A Primer on Therapeutic Ophthalmic Lasers
With the advancement of refractive surgery, we've all learned a good deal about the excimer laser. However, therapeutic lasers--namely the argon and krypton lasers and the neodymium and holmium YAG lasers--have not received much attention of late. These devices are instrumental in the management of glaucoma, retinal disease and post-cataract care. It's important to understand how clinicians use these lasers.
This laser-tissue interaction is accomplished with the argon and krypton lasers in the performance of trabeculoplasty, iridoplasty and iridotomy for glaucoma, as well as fundus photocoagulation for retinal vascular disease and choroidal neovascular membrane obliteration. This process is pigment-dependent and will not occur without melanin in treated tissues.
During photocoagulation, the doctor focuses laser light on the pigmented tissue, which absorbs the light and converts it into heat. When tissue is warmed 10-20° C, photocoagulation occurs. This is considered a thermal event, so these lasers are referred to as thermal or "hot" lasers.
The effects may take hours to appreciate. Photocoagu-lation involves the denaturing of proteins. It coagulates blood and produces inflammation. These actions create the desired scarring and adhesions, sealing leakages in retinal vascular disease.
Tissue atrophy arises surrounding each photocoagulation scar (the goal in pan-retinal photocoagulation). Photocoagulation warms collagen, stimulating it to contract. This changes the microanatomy of the tissue (e.g. the trabecular meshwork in trabeculoplasty and the iris in iridoplasty). Hemoglobin absorbs light, becomes heated, and forms a thrombus. This, along with blood vessel wall (collagen) contraction, seals leaking vessels.
Adverse effects include IOP rise with a possible glaucomatous vision loss, and intraocular inflammation with attendant anterior uveitis. These adverse effects arise in the majority of procedures, and are effectively managed by pre- and post-treatment with medications such as apraclonidine and topical corticosteroids.
This laser-tissue interaction forms the basis of iridotomy for angle closure glaucoma and capsulotomy for post-cataract capsular opacification. The Nd:YAG laser is used in this procedure, and it is non-pigment dependent; that is, it can be performed on tissues with little or no melanin.
The photodisruption procedure involves the delivery of large amounts of energy into very small focal spots in very brief durations (nanoseconds to picoseconds). The result is an instantaneous, highly localized temperature increase (15,000° C). However, heating is so quick that the heat dissipates outwardly and the procedure is considered non-thermal. Molecules and atoms are stripped of their electrons and ionization occurs. The light energy causes tissue to be reduced to a form of matter called plasma. This results in hemodynamic waves--the generation of fluid forces.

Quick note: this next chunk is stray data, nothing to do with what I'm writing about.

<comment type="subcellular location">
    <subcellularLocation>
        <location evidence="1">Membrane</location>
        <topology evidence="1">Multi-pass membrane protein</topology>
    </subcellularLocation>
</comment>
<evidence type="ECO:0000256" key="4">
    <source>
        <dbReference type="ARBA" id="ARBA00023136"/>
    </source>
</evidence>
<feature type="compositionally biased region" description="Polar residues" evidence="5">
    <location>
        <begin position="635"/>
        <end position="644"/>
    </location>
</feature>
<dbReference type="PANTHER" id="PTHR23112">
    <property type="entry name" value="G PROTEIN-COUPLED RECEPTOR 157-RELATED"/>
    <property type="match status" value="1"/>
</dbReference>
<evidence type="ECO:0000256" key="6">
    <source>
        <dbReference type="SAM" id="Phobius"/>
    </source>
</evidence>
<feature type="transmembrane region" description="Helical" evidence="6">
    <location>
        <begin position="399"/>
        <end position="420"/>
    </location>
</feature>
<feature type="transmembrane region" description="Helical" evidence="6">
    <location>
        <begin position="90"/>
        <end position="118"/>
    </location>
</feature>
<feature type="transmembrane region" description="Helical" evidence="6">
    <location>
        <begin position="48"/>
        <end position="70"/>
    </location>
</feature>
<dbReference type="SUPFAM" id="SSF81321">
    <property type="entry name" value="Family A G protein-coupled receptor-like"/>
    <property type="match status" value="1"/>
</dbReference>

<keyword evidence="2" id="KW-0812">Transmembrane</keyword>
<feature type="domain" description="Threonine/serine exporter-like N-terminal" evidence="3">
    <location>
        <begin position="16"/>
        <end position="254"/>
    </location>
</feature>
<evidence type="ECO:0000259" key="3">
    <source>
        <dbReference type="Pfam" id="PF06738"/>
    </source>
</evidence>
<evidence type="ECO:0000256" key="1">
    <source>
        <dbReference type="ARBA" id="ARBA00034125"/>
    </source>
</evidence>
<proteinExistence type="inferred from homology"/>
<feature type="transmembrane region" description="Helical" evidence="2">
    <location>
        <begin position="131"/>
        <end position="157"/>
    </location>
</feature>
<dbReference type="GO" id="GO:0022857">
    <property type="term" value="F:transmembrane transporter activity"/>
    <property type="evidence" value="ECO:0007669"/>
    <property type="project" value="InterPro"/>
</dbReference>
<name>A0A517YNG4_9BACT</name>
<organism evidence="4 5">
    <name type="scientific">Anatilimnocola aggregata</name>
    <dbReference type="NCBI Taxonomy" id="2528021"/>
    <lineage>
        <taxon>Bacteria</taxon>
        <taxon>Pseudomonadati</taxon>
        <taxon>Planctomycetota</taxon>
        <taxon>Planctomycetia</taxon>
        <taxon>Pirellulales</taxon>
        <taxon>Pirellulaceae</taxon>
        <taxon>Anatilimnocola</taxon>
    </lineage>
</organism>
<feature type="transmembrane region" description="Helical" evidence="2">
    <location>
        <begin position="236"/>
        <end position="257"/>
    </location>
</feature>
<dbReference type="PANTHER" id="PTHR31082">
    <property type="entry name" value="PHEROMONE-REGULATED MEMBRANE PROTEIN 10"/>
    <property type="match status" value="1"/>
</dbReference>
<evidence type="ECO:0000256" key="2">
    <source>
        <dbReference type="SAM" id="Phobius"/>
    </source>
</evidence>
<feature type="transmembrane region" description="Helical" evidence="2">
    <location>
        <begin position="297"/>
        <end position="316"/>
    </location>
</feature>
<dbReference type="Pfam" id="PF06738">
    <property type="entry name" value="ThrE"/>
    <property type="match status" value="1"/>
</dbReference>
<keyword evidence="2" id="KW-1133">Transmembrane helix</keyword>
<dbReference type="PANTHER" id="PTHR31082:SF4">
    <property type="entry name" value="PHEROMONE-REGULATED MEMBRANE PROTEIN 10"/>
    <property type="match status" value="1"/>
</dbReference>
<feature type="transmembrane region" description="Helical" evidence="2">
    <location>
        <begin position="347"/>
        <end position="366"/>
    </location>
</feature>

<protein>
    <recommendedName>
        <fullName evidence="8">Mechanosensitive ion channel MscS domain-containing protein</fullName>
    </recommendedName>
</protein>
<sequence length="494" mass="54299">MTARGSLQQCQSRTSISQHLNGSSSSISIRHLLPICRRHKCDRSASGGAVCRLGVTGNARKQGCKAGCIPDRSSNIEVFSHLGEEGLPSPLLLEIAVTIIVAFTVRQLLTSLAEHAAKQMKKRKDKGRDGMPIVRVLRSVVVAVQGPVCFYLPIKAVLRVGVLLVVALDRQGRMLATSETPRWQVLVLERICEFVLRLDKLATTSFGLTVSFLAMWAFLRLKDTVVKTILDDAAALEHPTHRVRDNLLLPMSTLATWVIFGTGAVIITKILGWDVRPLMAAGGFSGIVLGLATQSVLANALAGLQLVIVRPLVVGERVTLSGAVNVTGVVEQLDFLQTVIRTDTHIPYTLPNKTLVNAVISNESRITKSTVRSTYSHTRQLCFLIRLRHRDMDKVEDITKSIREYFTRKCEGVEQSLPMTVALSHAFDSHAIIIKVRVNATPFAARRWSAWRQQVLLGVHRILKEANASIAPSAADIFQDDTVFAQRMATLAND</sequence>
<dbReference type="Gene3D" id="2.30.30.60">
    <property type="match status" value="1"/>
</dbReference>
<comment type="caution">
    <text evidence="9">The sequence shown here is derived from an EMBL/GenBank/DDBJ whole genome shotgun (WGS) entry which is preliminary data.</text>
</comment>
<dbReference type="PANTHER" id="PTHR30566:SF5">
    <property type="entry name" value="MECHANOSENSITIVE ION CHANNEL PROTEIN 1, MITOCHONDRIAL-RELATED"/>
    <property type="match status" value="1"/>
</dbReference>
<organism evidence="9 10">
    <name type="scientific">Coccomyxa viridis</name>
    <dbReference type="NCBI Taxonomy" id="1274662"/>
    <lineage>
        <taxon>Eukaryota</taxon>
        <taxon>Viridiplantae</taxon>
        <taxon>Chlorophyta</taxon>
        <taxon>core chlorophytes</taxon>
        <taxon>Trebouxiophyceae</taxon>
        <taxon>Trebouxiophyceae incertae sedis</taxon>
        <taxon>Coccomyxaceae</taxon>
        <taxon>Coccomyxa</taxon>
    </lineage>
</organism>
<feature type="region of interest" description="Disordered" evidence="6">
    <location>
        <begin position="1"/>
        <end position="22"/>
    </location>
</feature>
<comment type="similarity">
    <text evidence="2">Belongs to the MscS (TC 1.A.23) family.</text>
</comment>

Photodisruption also produces acoustic pulses (sound waves)--forces that propagate outward in all directions (but especially back toward the direction from which the laser was fired). These propagating forces incise tissues.
Adverse effects include more inflammation than with thermal lasers, and a greater incidence of hemorrhage. Bleeding is not a serious complication because mild digital pressure to the eye will increase IOP and cause the bleeding vessel to seal. The main difference is that photodisruptive lasers can cause acoustic insult to the vitreous (during capsulotomy), which may induce retinal detachment. Patients need to know there is approximately a 2% incidence of retinal detachment during this procedure.1
In photodynamic therapy, subfoveal choroidal neovascular membranes are treated using a non-thermal laser and a newly developed light activated chemical, Visudyne (verteporfin, Novartis Ophthalmics). In this therapy, the patient's retina is infused with verteporfin 15 minutes prior to treatment. At that time, the retina is irradiated for 83 seconds with low-intensity, non-thermal light from a diode laser. The choroidal neovascular membrane, which accumulates the light-activated drug, is irradiated at the absorption peak of this dye (689nm). The light-activated dye transfers energy to molecular oxygen, resulting in endothelial cell damage and vessel thrombosis. This obliterates the neovascular membrane and then closes it without damaging the overlying fovea.
This treatment heralds great hope for patients with exudative, age-related macular degeneration, ocular histoplasmosis, pathological myopia and angioid streaks.
1. Koch DD, Liu JF, Gill EP, Parke DW. Axial myopia increases the risk of retinal detachment complications after Nd:YAG posterior capsulotomy. Arch Ophthalmol 1989;107:986-90.
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